Our gifts are not our own, they are given to us by God, and as such we are meant to surrender them back unto the Lord.
Since a young age, Joshua Caleb struggled with his relationship with his God-given talents, using them for his own glory instead of for God’s.
This is the story of how he surrendered his gift to God and found true fulfillment.
Joshua found his first spiritual gift at the young age of thirteen, when a passion for writing and storytelling arose from deep within his soul.
During those formative years, the born-Christian teen spent his free time telling stories of bravery, love, and sacrifice, inspired by Biblical tales. Over those years, his skills matured in tandem with a personal relationship with his savior.
Around the same time he discovered his gift of storytelling, Joshua first picked up the guitar.
Shamefully, the instrument never seemed to fulfill him the way his writing had. He always felt detached and unfinished.
When the time came to enroll in college, Joshua found his gift of writing also ceased to fulfill him in the way it had before. His pieces grew increasingly worldly, lacking in the Spirit’s influence, which had previously given his work so much beauty.
You see, Joshua began to run from his Savior, and the further he ran, the less his gifts functioned in the same way as before.
During that first year of college, Joshua joined a rock band, forcing himself to learn the guitar more deeply, but still finding little beauty in it.
Though his musical talents increased, the gift felt guilty, as though every note picked and every word sung made him ill.
Joshua fell apart.
Jon Foreman, Switchfoot’s lead singer, says in his song ‘Terminal,’ “don’t let your spirit die before your body does.”
Joshua had spent two years ripping his spirit in half, one part trying to serve the world, and one part knowing that his gifts, and his purpose, only existed in service of his Savior.
The night that turned it around for Joshua came on a cloudy night, where he sat alone on a rock with his guitar, and — in tears — simply began to worship.
That night was his first taste, his first adult realization of the gifts, and purpose he had been given. “You have been set free and have become slaves to righteousness” -Romans 6:18 (NIV).
As Joshua approached the next year, he turned radically from the worldly person he had falsely attempted to be before, running toward his Savior’s purpose for him, dedicating his gifts to the One who gave him.
He was set free, and instead willingly enslaved his gifts to his Savior.
Throughout Romans 6, Paul mentions the freedom that comes with following Christ under the word of slavery.
He uses the aforementioned words of Romans 6:18, and furthermore says that “…now that you have been set free from sin and have become slaves of God, the benefit you reap leads to holiness, and the result is eternal life.”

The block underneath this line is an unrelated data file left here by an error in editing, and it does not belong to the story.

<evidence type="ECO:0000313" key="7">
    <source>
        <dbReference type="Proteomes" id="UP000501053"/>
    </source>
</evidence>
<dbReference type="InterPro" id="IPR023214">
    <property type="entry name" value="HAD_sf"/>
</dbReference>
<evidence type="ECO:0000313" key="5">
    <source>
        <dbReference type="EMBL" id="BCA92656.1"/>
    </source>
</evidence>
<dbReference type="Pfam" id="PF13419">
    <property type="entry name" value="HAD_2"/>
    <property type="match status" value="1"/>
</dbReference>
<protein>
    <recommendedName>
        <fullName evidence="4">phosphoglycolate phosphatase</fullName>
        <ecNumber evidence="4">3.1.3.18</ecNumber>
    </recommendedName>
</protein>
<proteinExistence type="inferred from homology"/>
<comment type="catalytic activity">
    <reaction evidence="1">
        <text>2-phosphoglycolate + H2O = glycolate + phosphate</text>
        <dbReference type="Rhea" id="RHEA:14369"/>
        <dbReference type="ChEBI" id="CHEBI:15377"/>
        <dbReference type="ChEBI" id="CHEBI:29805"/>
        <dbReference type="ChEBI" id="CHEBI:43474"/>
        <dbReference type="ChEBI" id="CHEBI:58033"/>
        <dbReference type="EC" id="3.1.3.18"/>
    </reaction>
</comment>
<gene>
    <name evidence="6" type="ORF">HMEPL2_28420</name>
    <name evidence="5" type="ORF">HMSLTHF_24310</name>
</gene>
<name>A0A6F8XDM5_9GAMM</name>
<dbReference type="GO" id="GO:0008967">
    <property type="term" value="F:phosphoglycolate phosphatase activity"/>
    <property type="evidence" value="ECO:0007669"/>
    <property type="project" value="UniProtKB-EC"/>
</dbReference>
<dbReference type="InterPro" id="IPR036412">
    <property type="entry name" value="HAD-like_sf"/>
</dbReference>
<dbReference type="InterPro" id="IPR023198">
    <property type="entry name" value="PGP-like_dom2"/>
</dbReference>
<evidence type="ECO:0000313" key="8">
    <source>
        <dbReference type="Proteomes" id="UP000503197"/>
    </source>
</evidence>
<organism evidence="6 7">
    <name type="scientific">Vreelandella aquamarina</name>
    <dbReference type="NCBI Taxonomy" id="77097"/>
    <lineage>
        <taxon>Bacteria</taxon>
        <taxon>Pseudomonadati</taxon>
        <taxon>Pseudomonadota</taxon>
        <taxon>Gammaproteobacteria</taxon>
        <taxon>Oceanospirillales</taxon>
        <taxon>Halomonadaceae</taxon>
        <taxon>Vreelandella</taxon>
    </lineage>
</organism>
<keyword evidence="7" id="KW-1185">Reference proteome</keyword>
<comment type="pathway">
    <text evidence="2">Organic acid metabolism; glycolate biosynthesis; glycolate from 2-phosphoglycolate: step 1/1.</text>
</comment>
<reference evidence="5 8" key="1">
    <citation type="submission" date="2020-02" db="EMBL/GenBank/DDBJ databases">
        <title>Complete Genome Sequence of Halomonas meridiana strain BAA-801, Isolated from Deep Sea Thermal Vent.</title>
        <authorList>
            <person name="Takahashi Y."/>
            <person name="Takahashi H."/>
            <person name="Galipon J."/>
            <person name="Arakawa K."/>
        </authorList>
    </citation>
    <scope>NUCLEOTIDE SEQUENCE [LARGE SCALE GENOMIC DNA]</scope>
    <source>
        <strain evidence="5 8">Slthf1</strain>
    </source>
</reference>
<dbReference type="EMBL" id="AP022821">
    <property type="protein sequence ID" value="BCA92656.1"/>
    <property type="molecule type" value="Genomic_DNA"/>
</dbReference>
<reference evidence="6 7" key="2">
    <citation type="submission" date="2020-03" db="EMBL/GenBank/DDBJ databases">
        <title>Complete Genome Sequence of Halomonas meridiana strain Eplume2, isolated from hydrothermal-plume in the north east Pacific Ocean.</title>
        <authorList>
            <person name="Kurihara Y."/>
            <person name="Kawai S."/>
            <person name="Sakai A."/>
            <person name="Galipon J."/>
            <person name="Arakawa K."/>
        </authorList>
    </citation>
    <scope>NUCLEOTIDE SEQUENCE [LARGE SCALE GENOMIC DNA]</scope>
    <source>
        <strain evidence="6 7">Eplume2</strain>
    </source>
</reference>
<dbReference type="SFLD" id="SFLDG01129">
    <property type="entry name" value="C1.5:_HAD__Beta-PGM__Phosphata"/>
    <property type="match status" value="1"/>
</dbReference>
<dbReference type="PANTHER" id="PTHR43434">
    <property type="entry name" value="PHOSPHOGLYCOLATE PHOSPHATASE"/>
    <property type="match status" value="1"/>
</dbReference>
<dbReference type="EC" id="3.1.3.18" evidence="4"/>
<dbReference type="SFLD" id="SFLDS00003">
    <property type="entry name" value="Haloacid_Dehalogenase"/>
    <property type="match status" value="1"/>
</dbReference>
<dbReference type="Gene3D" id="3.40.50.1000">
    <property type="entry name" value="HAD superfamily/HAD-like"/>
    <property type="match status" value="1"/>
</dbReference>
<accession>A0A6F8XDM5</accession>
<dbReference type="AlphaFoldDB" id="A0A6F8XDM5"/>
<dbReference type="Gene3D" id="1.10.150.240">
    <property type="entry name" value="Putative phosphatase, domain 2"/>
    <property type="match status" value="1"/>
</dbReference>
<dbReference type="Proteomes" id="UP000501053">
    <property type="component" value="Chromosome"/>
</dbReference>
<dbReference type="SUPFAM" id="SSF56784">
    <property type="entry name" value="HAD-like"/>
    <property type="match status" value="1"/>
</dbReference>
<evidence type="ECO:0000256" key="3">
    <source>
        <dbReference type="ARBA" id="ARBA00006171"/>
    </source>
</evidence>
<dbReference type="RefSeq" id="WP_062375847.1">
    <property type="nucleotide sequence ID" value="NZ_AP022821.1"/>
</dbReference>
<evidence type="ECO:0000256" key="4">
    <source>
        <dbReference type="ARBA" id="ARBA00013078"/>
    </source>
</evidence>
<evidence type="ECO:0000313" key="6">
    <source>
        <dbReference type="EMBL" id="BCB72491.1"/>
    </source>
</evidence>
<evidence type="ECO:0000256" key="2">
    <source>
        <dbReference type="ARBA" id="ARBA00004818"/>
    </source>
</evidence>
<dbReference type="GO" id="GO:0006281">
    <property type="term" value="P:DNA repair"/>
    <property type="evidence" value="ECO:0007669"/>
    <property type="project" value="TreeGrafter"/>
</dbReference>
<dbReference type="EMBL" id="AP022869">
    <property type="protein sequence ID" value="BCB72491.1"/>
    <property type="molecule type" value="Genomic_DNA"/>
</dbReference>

Paul’s words fueled Joshua’s realization that the true service and fulfillment of his gifts came only with his willing, enthusiastic enslavement under God’s grace and promise.
Strangely, freedom only arrived with service.
Over the next year, Joshua devoted his musical talents instead to his campus ministry, youth ministry, and his local church.
His musical talent returned with a renewed purpose and meaning.
With it, Joshua’s writing gifts returned to serve his Maker, finding new inspiration and beauty in his uniquely given ministry. Joshua began to live in a fullness he had craved his whole life.
In 1 Kings 19, the prophet Elijah goes out and finds Elisha, who has been chosen to be his servant and a prophet of the Lord.
When Elijah finds him, Elisha drops what he is doing, kisses his mother and father goodbye, kills his ox and burns his plowing equipment. Elisha releases his worldly wellbeing to give over all he is in service of the Lord.
This same type of occurrence is requested by Jesus in Matthew 19:21: “Jesus answered, ‘If you want to be perfect, go, sell your possessions and give to the poor, and you will have treasure in heaven. Then come, follow me’.”
These two stories demonstrate the removal of ‘the world’ from one’s life to pursue service of the Lord, to pursue fulfillment of the gifts and purpose we are given.
It was such words as these that fueled Joshua and the pursuit and service of the Lord through the gifts he was given, not only physical, but spiritual.
As Joshua continued to utilize and further his gifts in service of his spiritual calling, and to meditate on the purpose of such things, he began to see the way they were used in those around him; each no lesser used to glorify their Giver.
The gifts we are given by God are unique to each of us.
Whether the gift lies directly in the church, in technology, or in the social sphere, all of them are given with a definite way to serve the Lord. None is greater than the other.
Searching for fulfillment in the gifts you have been given cannot be found in service of the world. It can only be found in service of the Lord.
If you too are finding difficulty, or lack of beauty in your own gifts, we hope that this piece can provide a new perspective.
True life with our Savior comes when we ‘burn the plow,’ when we give up all and follow Him. There is no gift He won’t use, and it is never too late to give them over for the use of our Creator’s plan.